June 27, 2012
A Letter to Nora Ephron
My son came out of his room this morning with an announcement. "Nora Ephron died, Mom." When I asked him how he found out he gave me an odd look and said, "IMDB" which is the film website he frequents. It took a moment to sort things out in my mind. It was early after all, and I'm always a little foggy in the a.m.
"Goodness! She wasn't very old."
"71" he said. Just two years younger than my mom.
"I suppose you could say she had a full and rewarding life..." still trying to grapple with the fact of her death.
"Well yeah, she wrote some of your favourite movies of all time," he said, a bit forcefully.
"Yes, yes she did. Oh, that's a shame." And I realized there would be no more When Harry met Sally's, no more Julie and Julia's. I felt a bit like a deflated balloon.
If I could emulate any writer it just might be Nora Ephron. Not too long ago I thought about writing her a letter to thank her for her wonderful gift of inspiration to people like me, people trying to be writers. Her wit was amazing, her comic timing was classic, her characters were warm and wonderful and very human, and her respect for the film as a genre showed in all her movies. She loved old movies and frequently used them as a sort of cameo role in her films.
That letter was never written, so I'm writing it now.
Dear Ms. Ephron,
Thank you so very much for your contribution to the world of film. I cannot tell you how much I loved When Harry met Sally. Whenever I see the film, which is fairly regularly, I get more out of it. You managed to say more about friendship and the nature of real love in that film than others managed in five of theirs put together. You achieved that with tenderness, humour, wonderful writing, and a great sense of style (and a little help from Rob Reiner). The film is a feast for the eyes with its New York seasons, costumes and superb interior scenes.
I watched the interview with you on the special features of my DVD edition of Sleepless in Seattle. I loved how you decided to design the whole film, costumes, sets, props, etc. to be as timeless as possible, and it worked. The film is classic for it. The kid makes the film so much better, too. I know you had two sons and I wondered if he was based on either of them, since his wit matched yours pretty well to a tee...?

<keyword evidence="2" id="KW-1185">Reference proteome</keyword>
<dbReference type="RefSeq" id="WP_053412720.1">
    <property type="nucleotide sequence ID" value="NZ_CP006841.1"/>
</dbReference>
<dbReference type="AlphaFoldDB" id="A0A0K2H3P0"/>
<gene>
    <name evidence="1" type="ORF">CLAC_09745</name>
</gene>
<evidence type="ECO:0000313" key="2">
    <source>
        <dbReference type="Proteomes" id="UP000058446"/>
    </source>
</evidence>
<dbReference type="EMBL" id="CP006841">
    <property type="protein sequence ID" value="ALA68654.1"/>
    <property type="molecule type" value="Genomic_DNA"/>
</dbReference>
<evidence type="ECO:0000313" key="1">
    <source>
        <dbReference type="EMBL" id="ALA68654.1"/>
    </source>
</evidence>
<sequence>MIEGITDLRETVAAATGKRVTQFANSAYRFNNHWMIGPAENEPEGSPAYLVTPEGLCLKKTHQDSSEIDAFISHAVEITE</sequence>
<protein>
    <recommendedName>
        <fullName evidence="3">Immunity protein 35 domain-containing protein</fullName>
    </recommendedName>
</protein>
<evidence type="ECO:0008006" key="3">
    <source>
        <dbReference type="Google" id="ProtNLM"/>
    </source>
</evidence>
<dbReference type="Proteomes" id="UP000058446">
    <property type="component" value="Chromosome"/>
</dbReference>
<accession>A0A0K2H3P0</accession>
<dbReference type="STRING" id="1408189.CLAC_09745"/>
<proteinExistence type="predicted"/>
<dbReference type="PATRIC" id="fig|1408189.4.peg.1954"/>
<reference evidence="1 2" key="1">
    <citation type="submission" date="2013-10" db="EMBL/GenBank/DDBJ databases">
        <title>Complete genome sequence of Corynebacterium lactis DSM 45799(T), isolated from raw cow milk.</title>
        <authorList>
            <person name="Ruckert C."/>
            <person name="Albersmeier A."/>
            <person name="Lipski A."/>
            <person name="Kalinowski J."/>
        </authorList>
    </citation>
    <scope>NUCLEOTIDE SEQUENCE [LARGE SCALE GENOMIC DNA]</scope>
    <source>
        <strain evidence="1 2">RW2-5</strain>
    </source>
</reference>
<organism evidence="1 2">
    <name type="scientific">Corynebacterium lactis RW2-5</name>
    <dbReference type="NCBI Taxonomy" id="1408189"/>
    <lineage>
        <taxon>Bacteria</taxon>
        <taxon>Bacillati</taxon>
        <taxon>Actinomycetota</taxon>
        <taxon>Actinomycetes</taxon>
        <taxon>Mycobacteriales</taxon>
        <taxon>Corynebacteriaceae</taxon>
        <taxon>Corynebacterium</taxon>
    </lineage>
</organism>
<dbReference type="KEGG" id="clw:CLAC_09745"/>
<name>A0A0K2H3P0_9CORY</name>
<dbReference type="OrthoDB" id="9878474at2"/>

I won't say much about You've got Mail, except that it didn't really work all that well in my view and I won't insult you by pretending it did. I do appreciate what you were trying to do there to make a sort of modern day Pride and Prejudice as well as resurrect the chemistry of Meg Ryan and Tom Hanks which worked so well in Sleepless in Seattle, but it fell a bit flat. I like the children's book store setting, and the costumes though. A lot. There are some great comedic moments, too, just not enough of them.
What can I say about Julie and Julia? I love food, I love good, honest writing, I love good acting. What's not to love about the film? Somehow you managed to make a movie which appealed to the various sensibilities of modern young women, their mothers and even their grandmothers. My fifteen year old daughter has been vocal enough about her enjoyment of the film to prompt her co-worker at the dental office to give her her own set of Julia Child cookbooks.
I've never seen Silkwood and I saw Heartburn too long ago to comment on it. I plan to see both of them soon, though, and probably won't feel complete until I have.
Your legacy is a great one. I and your many, many fans around the world will continue to enjoy your films - some of the best 'chick flicks' ever written. You knew how to deliver a happy ending, and God knows we can all use more of those these days.
With love and admiration for your rare talent, I remain forever your devoted fan,